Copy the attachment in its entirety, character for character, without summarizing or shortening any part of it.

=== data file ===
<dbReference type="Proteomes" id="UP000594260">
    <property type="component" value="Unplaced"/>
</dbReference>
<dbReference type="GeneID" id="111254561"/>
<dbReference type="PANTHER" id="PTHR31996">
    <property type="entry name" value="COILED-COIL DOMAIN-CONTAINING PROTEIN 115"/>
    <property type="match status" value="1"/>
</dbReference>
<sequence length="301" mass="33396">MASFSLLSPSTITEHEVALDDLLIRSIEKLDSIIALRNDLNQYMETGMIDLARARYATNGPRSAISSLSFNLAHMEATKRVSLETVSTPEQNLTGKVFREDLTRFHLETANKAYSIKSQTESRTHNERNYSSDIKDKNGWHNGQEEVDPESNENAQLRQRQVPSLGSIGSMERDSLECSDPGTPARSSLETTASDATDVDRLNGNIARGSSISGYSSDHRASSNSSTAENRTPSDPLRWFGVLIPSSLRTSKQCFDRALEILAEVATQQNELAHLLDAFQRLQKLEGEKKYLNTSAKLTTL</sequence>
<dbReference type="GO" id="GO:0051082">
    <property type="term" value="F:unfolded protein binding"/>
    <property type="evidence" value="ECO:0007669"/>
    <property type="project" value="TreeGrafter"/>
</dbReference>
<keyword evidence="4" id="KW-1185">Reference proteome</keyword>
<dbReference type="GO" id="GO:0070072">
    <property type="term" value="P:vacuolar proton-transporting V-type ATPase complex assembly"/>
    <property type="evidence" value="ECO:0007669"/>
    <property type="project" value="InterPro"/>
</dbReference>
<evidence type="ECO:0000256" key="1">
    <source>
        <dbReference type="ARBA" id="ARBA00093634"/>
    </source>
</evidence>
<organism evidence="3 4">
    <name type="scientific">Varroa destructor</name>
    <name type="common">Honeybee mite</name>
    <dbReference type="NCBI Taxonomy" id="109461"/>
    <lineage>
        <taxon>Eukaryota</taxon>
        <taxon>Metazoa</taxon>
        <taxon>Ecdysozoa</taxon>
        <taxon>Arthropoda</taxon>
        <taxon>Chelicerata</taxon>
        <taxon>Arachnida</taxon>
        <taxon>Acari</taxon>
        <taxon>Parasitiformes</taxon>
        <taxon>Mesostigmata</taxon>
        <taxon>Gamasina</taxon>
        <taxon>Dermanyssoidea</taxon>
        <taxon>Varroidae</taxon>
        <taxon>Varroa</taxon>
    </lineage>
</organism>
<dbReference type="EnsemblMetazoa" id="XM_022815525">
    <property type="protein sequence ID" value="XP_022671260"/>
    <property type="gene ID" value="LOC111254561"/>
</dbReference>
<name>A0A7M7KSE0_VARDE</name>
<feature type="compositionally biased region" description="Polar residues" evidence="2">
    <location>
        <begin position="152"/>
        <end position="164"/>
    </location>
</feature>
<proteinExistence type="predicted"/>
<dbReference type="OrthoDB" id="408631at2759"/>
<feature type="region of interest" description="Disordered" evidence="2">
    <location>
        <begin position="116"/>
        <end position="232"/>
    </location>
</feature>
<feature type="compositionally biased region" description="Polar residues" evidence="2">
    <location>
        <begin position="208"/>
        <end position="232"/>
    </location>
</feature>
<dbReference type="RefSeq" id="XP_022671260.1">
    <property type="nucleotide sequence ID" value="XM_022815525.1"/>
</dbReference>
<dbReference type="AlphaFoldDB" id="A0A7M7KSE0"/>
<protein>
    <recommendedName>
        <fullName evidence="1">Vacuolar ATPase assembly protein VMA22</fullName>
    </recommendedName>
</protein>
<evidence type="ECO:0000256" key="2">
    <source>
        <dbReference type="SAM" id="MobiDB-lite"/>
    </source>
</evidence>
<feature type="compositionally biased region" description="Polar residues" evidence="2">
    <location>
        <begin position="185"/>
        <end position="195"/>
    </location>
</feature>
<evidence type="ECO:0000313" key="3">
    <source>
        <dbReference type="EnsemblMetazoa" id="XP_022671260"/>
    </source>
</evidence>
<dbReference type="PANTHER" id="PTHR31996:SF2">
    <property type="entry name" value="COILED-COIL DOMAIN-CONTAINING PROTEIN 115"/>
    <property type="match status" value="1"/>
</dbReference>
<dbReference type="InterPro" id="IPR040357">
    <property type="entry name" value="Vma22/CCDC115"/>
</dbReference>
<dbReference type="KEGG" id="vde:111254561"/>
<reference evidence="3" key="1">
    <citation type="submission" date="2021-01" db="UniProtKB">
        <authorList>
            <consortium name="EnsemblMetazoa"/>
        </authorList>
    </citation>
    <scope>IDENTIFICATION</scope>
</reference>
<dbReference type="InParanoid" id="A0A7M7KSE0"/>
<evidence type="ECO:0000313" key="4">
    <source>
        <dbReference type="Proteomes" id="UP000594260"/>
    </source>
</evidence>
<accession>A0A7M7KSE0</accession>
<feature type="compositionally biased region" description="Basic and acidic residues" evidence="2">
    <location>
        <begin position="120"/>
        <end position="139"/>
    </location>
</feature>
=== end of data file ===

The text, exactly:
<dbReference type="Proteomes" id="UP000594260">
    <property type="component" value="Unplaced"/>
</dbReference>
<dbReference type="GeneID" id="111254561"/>
<dbReference type="PANTHER" id="PTHR31996">
    <property type="entry name" value="COILED-COIL DOMAIN-CONTAINING PROTEIN 115"/>
    <property type="match status" value="1"/>
</dbReference>
<sequence length="301" mass="33396">MASFSLLSPSTITEHEVALDDLLIRSIEKLDSIIALRNDLNQYMETGMIDLARARYATNGPRSAISSLSFNLAHMEATKRVSLETVSTPEQNLTGKVFREDLTRFHLETANKAYSIKSQTESRTHNERNYSSDIKDKNGWHNGQEEVDPESNENAQLRQRQVPSLGSIGSMERDSLECSDPGTPARSSLETTASDATDVDRLNGNIARGSSISGYSSDHRASSNSSTAENRTPSDPLRWFGVLIPSSLRTSKQCFDRALEILAEVATQQNELAHLLDAFQRLQKLEGEKKYLNTSAKLTTL</sequence>
<dbReference type="GO" id="GO:0051082">
    <property type="term" value="F:unfolded protein binding"/>
    <property type="evidence" value="ECO:0007669"/>
    <property type="project" value="TreeGrafter"/>
</dbReference>
<keyword evidence="4" id="KW-1185">Reference proteome</keyword>
<dbReference type="GO" id="GO:0070072">
    <property type="term" value="P:vacuolar proton-transporting V-type ATPase complex assembly"/>
    <property type="evidence" value="ECO:0007669"/>
    <property type="project" value="InterPro"/>
</dbReference>
<evidence type="ECO:0000256" key="1">
    <source>
        <dbReference type="ARBA" id="ARBA00093634"/>
    </source>
</evidence>
<organism evidence="3 4">
    <name type="scientific">Varroa destructor</name>
    <name type="common">Honeybee mite</name>
    <dbReference type="NCBI Taxonomy" id="109461"/>
    <lineage>
        <taxon>Eukaryota</taxon>
        <taxon>Metazoa</taxon>
        <taxon>Ecdysozoa</taxon>
        <taxon>Arthropoda</taxon>
        <taxon>Chelicerata</taxon>
        <taxon>Arachnida</taxon>
        <taxon>Acari</taxon>
        <taxon>Parasitiformes</taxon>
        <taxon>Mesostigmata</taxon>
        <taxon>Gamasina</taxon>
        <taxon>Dermanyssoidea</taxon>
        <taxon>Varroidae</taxon>
        <taxon>Varroa</taxon>
    </lineage>
</organism>
<dbReference type="EnsemblMetazoa" id="XM_022815525">
    <property type="protein sequence ID" value="XP_022671260"/>
    <property type="gene ID" value="LOC111254561"/>
</dbReference>
<name>A0A7M7KSE0_VARDE</name>
<feature type="compositionally biased region" description="Polar residues" evidence="2">
    <location>
        <begin position="152"/>
        <end position="164"/>
    </location>
</feature>
<proteinExistence type="predicted"/>
<dbReference type="OrthoDB" id="408631at2759"/>
<feature type="region of interest" description="Disordered" evidence="2">
    <location>
        <begin position="116"/>
        <end position="232"/>
    </location>
</feature>
<feature type="compositionally biased region" description="Polar residues" evidence="2">
    <location>
        <begin position="208"/>
        <end position="232"/>
    </location>
</feature>
<dbReference type="RefSeq" id="XP_022671260.1">
    <property type="nucleotide sequence ID" value="XM_022815525.1"/>
</dbReference>
<dbReference type="AlphaFoldDB" id="A0A7M7KSE0"/>
<protein>
    <recommendedName>
        <fullName evidence="1">Vacuolar ATPase assembly protein VMA22</fullName>
    </recommendedName>
</protein>
<evidence type="ECO:0000256" key="2">
    <source>
        <dbReference type="SAM" id="MobiDB-lite"/>
    </source>
</evidence>
<feature type="compositionally biased region" description="Polar residues" evidence="2">
    <location>
        <begin position="185"/>
        <end position="195"/>
    </location>
</feature>
<evidence type="ECO:0000313" key="3">
    <source>
        <dbReference type="EnsemblMetazoa" id="XP_022671260"/>
    </source>
</evidence>
<dbReference type="PANTHER" id="PTHR31996:SF2">
    <property type="entry name" value="COILED-COIL DOMAIN-CONTAINING PROTEIN 115"/>
    <property type="match status" value="1"/>
</dbReference>
<dbReference type="InterPro" id="IPR040357">
    <property type="entry name" value="Vma22/CCDC115"/>
</dbReference>
<dbReference type="KEGG" id="vde:111254561"/>
<reference evidence="3" key="1">
    <citation type="submission" date="2021-01" db="UniProtKB">
        <authorList>
            <consortium name="EnsemblMetazoa"/>
        </authorList>
    </citation>
    <scope>IDENTIFICATION</scope>
</reference>
<dbReference type="InParanoid" id="A0A7M7KSE0"/>
<evidence type="ECO:0000313" key="4">
    <source>
        <dbReference type="Proteomes" id="UP000594260"/>
    </source>
</evidence>
<accession>A0A7M7KSE0</accession>
<feature type="compositionally biased region" description="Basic and acidic residues" evidence="2">
    <location>
        <begin position="120"/>
        <end position="139"/>
    </location>
</feature>